Although or Though

Although or Though

By Alena Lien, 

11 June 2021




"Although" and "though" are both conjunctions that are used to introduce a contrasting idea. They are often interchangeable.



  • "Although/though it rained the whole day, we had a good time."




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Differences



1.   "Though" is also an adverb; "although" is only a conjunction.


As an adverb, "though" is similar to "but," "however" or "nonetheless," and is put at the end of a clause or a sentence.



  • "Fortunately though, Wally got a second chance to fix his mistakes."

  • "The boss might come in today. I'm not really sure what time though."




2.   "Although" is put at the start or middle of a sentence; "though" can be put at the start, middle or end of a sentence.


In spoken English, I often hear "although" used at the beginning of a sentence, and "though" at the end of a sentence.



  • "Although/though I like her new album, I prefer her first one."

  • "I can't speak French although/though I studied it in high school."


  • "The necklace looks really nice. It's a bit expensive for me though."

Not - "The necklace looks really nice. It's a bit expensive for me although."




3.   "Even" can be used with "though" to add emphasis.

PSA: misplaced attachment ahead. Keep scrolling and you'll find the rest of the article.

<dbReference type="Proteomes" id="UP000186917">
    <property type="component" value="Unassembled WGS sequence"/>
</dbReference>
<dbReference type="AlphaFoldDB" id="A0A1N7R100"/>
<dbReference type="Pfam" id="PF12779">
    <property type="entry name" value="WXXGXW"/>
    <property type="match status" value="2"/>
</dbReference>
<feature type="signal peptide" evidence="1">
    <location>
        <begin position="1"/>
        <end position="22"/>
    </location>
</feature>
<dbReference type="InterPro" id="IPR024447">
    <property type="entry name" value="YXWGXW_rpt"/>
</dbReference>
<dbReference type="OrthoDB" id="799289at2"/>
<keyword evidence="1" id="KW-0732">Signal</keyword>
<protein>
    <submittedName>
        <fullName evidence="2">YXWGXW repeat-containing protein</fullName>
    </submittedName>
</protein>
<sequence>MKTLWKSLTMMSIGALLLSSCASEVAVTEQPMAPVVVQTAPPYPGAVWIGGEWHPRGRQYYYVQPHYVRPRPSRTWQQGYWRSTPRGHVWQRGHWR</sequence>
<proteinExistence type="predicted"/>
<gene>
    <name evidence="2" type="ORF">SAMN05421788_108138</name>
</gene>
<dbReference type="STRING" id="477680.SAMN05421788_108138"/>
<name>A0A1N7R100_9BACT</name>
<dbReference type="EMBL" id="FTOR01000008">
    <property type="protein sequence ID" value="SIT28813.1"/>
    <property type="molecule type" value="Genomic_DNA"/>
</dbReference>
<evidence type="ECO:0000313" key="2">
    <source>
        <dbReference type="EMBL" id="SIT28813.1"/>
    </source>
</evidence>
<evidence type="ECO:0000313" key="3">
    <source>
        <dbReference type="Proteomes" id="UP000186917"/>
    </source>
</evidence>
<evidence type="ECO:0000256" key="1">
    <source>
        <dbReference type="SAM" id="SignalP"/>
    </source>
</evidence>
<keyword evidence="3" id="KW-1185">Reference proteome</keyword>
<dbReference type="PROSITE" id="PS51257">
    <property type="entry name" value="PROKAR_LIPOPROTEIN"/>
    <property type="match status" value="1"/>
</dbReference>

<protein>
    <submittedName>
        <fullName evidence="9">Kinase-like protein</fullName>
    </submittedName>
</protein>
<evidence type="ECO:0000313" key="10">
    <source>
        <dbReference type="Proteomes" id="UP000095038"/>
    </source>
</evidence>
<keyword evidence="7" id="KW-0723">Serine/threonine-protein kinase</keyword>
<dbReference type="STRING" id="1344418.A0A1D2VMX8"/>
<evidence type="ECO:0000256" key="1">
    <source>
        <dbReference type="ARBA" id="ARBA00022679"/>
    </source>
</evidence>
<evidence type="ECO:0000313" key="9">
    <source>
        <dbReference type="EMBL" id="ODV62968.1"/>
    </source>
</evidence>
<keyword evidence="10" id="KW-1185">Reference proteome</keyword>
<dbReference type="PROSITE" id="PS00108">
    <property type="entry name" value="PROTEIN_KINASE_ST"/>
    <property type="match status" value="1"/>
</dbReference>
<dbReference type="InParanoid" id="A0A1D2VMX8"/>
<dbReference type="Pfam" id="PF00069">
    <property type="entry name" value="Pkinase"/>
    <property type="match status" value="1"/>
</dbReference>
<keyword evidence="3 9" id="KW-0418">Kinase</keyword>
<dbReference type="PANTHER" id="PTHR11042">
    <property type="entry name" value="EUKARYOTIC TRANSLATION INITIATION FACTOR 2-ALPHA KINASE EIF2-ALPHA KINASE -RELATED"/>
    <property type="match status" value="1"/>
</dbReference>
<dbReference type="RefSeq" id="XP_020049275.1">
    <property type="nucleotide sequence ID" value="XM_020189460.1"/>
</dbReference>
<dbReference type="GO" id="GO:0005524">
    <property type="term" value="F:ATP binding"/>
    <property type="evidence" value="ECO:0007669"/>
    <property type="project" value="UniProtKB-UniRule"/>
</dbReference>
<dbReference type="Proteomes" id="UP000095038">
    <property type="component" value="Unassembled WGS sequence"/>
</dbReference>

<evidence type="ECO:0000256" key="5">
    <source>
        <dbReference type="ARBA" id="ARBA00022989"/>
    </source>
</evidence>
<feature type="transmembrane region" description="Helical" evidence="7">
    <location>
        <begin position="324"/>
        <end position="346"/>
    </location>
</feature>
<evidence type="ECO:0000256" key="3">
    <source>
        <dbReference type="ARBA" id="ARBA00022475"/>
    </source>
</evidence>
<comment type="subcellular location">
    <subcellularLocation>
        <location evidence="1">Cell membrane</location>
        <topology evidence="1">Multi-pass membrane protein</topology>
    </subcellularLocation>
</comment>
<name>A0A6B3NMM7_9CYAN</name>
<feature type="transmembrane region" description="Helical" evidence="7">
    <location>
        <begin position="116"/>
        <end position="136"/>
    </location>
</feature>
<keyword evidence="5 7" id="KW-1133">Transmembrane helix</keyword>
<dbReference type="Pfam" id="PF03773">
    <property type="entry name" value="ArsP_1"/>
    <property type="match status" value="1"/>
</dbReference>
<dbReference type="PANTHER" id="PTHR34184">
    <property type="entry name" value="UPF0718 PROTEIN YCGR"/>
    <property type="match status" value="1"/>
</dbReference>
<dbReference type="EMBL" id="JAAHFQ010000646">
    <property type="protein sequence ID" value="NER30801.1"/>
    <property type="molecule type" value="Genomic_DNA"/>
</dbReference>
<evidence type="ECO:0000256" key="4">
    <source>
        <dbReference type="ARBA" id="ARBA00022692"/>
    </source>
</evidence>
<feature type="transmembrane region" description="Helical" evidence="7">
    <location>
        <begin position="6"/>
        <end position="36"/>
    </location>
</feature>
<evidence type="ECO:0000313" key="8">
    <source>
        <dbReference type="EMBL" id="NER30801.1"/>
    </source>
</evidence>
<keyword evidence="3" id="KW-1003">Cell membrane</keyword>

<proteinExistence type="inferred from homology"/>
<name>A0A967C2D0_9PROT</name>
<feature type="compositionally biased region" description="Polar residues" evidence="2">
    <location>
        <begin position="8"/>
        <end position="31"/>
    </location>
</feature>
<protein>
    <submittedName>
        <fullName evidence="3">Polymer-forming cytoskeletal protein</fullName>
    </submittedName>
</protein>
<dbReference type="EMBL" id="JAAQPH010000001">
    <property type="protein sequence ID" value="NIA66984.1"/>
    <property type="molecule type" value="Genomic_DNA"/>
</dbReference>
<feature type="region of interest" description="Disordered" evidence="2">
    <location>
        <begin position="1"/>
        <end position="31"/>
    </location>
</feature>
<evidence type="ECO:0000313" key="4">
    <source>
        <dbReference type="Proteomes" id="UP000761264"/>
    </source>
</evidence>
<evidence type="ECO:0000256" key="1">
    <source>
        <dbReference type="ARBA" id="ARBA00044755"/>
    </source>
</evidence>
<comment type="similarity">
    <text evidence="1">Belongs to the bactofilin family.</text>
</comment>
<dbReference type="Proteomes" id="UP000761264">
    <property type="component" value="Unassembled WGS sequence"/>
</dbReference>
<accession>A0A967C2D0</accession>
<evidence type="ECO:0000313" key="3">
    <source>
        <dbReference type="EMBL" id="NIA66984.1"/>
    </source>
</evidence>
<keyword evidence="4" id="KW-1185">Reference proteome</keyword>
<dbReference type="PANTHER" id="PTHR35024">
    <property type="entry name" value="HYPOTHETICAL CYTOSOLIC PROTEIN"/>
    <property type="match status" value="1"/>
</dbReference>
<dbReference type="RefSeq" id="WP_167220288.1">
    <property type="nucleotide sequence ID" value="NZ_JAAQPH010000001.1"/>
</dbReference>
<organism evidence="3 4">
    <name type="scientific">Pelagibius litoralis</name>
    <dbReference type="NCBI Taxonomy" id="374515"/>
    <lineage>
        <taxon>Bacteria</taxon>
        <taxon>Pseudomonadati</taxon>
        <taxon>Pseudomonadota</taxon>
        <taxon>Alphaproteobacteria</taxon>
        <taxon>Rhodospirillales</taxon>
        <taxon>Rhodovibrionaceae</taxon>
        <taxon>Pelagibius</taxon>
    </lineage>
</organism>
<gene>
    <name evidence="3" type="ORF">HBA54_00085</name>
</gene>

"Even though" can only be put at the start and middle of a sentence, not at the end.



  • "Even though the food was delicious, I didn't eat much."

Not - "Even although the food was delicious, I didn't eat much."


  • "She somehow managed to pass her exams, even though she barely studied at all."

Not - "She somehow managed to pass her exams, she barely studied at all even though."




4.   "Though" can also be used to express a different opinion or a disagreement in a conversation that you can't really do with "although."



  • "It's quite expensive, isn't it?"

  •       - "It looks nice on you though."

Not - "It looks nice on you although."

Not - "Although it looks nice on you."


  • "That was a really bad presentation."

  •       - "Really? I thought he made some good points though."




5.   "Though" is more common in spoken English.


"Though" is also often thought of as less formal compared to "although," but they are actually interchangeable in formal contexts. I think "though" is just more colloquial and has more uses.







Related expression



"Thanks though

- (informal) to show gratitude when rejecting an offer or when something is no longer necessary.


  • "Hey, wanna grab coffee?"

  •       - "Oh, I actually gotta run. Thanks though. Maybe another time?"




"As if/though" 

- in a way that seems to show something or to describe how a situation seems to be. 


"As if" is more common.



  • "It was my first time, but it really felt as though I'd been there before."

  • "They looked at me as though I was the one responsible for the mess."